All posts tagged: poetry

In the Margins – Poem #9

| In the Margins – Poem #9 – From the pages of Mary Windermere’s Book of Exotic Fish (unpublished). -M.J. Heinrich | …Come true In the absence before your presence, I called for your essence; Permanence greeted me Your entrance—alchemy— Humans in the Garden of Eden (We were singing—softly; Silently conferring:  Is it getting late to be falling in love— in the holy beginning?  Or is it nearly time  to be rising in Love—  and leaving this level of Heaven?) Pondering these words on our island; immersed in the crystal green water, I open my eyes—smile and wonder—  indigo orange fish Remind me of a wish… Feature photo by Marta Dzedyshko

Caveat Meditator

| INT. – A bookstore in Rishikesh, India – Afternoon | I am with a yoga teacher from the west. She is browsing the shelves for herself, but then remembers that I, her student, am present. She hands me a book. “Here, this is good. You should read this and practice the exercises.” The book she has handed me is on advanced breathing techniques. While it is a good book, it is not a good book for me at this stage. Curiously, she has not asked me essential questions about my previous training, interests, and goals; so how does she know that this is appropriate for me? Simple answer: she does not know. She has not asked me the questions because this retreat she has organized is not for me or other participants. It is for herself. And this book is not for me—not yet. What little I do know about advanced breathing techniques: they are powerful. One must proceed with proper training, adequate knowledge, and competent guidance. Otherwise, it could be dangerous. This book requires far more …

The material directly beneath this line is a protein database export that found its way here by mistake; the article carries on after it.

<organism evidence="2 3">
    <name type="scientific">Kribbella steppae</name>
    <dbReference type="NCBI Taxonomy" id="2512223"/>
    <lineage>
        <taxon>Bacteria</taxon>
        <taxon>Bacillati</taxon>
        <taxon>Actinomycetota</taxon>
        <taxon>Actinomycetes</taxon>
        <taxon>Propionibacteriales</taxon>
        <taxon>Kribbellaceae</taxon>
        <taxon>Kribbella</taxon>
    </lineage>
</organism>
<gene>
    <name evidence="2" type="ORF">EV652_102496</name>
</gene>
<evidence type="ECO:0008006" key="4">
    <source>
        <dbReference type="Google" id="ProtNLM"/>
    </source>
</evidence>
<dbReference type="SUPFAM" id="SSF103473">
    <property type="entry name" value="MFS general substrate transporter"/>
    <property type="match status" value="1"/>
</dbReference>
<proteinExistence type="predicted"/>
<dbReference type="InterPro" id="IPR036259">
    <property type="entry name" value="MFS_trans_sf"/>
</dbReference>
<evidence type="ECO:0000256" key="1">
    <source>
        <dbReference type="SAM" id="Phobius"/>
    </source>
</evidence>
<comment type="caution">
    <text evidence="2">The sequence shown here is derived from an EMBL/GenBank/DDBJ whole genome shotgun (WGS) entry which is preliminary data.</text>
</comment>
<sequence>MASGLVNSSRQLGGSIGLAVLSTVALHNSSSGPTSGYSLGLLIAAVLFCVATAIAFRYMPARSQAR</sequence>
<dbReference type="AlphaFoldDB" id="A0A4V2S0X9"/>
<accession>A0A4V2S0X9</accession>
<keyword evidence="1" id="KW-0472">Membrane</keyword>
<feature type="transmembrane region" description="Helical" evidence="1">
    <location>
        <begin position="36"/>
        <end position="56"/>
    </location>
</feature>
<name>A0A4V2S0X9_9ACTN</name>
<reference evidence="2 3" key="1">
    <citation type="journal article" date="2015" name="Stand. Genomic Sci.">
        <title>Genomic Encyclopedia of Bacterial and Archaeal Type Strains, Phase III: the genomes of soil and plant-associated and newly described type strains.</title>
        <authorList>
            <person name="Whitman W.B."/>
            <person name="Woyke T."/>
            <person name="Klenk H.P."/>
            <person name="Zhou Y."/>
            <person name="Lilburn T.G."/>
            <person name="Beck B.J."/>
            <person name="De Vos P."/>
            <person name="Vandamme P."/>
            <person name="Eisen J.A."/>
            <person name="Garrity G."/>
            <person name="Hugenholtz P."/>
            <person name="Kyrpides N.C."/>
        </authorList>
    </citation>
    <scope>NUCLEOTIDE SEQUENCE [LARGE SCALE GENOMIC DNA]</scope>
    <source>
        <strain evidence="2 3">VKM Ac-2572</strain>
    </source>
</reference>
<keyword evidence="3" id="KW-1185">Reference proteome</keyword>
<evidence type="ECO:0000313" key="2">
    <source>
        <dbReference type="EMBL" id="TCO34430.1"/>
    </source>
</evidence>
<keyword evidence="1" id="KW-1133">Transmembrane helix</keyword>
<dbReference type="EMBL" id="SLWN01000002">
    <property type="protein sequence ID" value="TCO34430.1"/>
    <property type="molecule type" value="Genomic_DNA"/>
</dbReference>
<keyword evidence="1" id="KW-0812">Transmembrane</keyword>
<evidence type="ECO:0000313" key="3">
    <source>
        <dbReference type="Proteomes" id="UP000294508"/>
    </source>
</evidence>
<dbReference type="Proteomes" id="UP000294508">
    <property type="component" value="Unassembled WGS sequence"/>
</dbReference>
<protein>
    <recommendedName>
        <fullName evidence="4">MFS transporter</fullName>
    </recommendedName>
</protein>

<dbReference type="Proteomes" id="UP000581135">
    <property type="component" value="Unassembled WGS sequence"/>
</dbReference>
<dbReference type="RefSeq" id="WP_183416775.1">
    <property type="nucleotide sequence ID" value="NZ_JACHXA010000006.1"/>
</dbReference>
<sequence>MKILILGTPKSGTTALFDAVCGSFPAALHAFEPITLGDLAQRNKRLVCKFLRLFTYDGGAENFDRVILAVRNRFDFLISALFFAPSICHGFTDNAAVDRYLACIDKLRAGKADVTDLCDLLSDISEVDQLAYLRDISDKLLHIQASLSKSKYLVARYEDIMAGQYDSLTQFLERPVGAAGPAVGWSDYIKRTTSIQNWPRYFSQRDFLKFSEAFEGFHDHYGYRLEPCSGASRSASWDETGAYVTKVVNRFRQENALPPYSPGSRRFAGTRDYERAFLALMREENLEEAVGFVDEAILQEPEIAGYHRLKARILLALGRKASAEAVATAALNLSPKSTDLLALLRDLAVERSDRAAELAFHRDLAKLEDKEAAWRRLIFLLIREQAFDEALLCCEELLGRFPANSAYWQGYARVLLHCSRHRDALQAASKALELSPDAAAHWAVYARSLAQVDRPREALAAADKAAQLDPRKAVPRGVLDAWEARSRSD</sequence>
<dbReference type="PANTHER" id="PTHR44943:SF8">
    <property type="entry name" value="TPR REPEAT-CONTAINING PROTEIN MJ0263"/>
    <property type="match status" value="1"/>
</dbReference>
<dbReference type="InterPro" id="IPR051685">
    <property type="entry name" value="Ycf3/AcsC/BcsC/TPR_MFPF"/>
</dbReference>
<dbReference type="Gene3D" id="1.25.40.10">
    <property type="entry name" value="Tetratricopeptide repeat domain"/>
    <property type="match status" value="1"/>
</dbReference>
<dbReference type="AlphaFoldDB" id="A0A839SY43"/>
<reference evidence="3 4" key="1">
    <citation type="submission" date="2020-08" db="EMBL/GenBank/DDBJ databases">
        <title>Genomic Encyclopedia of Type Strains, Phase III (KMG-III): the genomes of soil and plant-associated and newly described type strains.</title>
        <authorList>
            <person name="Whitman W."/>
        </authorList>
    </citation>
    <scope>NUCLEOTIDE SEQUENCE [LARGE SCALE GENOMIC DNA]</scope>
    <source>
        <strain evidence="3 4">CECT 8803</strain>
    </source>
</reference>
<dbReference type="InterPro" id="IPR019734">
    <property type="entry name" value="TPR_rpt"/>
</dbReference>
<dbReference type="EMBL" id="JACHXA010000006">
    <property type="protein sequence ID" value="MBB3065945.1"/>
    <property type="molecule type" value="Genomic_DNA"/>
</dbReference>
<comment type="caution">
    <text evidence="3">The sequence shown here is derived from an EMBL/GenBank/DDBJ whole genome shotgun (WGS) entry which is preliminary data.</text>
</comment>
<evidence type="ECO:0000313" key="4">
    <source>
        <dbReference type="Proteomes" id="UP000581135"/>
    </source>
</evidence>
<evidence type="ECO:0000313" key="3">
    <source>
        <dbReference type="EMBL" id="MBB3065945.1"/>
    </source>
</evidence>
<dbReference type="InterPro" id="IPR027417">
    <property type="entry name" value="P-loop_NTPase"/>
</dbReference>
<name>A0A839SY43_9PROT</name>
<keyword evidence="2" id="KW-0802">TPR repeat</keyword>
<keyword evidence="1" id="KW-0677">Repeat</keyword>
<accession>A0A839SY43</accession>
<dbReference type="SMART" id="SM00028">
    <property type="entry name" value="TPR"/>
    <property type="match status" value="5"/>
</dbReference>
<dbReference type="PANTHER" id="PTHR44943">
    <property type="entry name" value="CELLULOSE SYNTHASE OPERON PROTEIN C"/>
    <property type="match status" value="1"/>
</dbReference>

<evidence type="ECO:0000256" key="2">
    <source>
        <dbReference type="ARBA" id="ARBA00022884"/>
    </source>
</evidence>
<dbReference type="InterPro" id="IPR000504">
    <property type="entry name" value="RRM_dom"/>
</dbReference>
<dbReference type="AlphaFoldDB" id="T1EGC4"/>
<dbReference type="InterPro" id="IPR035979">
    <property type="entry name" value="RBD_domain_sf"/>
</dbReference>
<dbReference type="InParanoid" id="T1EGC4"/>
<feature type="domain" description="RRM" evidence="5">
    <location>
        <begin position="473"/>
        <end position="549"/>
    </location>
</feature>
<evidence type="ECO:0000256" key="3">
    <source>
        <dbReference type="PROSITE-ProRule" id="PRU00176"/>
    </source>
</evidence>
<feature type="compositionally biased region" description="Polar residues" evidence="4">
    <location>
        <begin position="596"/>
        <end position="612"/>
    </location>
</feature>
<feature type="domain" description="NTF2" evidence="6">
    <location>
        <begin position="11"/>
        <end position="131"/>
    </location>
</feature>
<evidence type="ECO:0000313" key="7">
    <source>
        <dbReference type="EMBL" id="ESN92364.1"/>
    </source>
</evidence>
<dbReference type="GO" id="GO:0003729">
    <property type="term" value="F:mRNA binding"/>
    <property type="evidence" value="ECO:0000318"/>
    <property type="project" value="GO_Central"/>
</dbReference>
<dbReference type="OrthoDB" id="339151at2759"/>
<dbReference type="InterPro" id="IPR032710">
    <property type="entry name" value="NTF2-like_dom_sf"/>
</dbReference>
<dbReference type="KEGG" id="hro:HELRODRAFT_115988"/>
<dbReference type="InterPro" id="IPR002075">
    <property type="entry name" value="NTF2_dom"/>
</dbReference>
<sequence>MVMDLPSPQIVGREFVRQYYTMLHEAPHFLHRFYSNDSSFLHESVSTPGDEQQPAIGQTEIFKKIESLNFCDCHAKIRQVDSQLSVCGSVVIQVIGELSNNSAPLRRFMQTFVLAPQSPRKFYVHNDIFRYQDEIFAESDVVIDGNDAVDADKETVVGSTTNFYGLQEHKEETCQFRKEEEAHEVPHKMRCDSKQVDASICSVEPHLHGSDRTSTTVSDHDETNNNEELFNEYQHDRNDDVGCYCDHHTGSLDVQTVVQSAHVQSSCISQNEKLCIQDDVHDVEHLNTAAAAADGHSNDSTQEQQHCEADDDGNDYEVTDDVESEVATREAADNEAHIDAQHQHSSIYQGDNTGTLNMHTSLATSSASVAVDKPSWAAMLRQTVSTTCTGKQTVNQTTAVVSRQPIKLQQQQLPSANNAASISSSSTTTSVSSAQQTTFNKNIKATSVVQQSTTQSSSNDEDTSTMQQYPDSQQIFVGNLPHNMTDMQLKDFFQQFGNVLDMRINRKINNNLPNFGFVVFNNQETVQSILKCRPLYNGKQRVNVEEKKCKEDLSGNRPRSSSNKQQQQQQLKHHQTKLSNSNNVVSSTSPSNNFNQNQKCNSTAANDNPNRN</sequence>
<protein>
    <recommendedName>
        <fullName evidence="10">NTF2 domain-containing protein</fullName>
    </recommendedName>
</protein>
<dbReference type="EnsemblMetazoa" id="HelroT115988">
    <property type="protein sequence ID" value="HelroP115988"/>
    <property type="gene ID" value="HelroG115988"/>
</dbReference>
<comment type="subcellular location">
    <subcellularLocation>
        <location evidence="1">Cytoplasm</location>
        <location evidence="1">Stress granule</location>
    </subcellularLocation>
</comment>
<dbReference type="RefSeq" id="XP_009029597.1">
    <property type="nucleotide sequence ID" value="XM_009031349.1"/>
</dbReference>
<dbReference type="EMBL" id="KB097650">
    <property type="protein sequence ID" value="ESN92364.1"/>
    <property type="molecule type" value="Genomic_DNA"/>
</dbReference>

Hygiene and Wellness

When it comes to hygiene – personal hygiene – the cleanliness of body, clothing, and home environment are typically the focus. And while these are important, hygiene is much more: it is about maintaining health and preventing disease – and so that includes physical and mental cleanliness.  In the 19th century, the poet Robert Browning dropped us into the secret inner world of a monk who is enraged at “Brother Lawrence”. What exactly did this Brother Lawrence do? You might wonder, if you haven’t already read the fiercely gnarled interior monologue known as the “Soliloquy of the Spanish Cloister”. Well, for one, Brother Lawrence grew melons to share with the order. (The effrontery! The virtue signaling!) “Oh, those melons! if he’s able   We’re to have a feast; so nice!One goes to the Abbot’s table,   All of us get each a slice.How go on your flowers? None double?   Not one fruit-sort can you spy?Strange!–And I, too, at such trouble,   Keep them close-nipped on the sly!” This is a monk going through the motions of appearing pious, and while we witness his contaminated thoughts …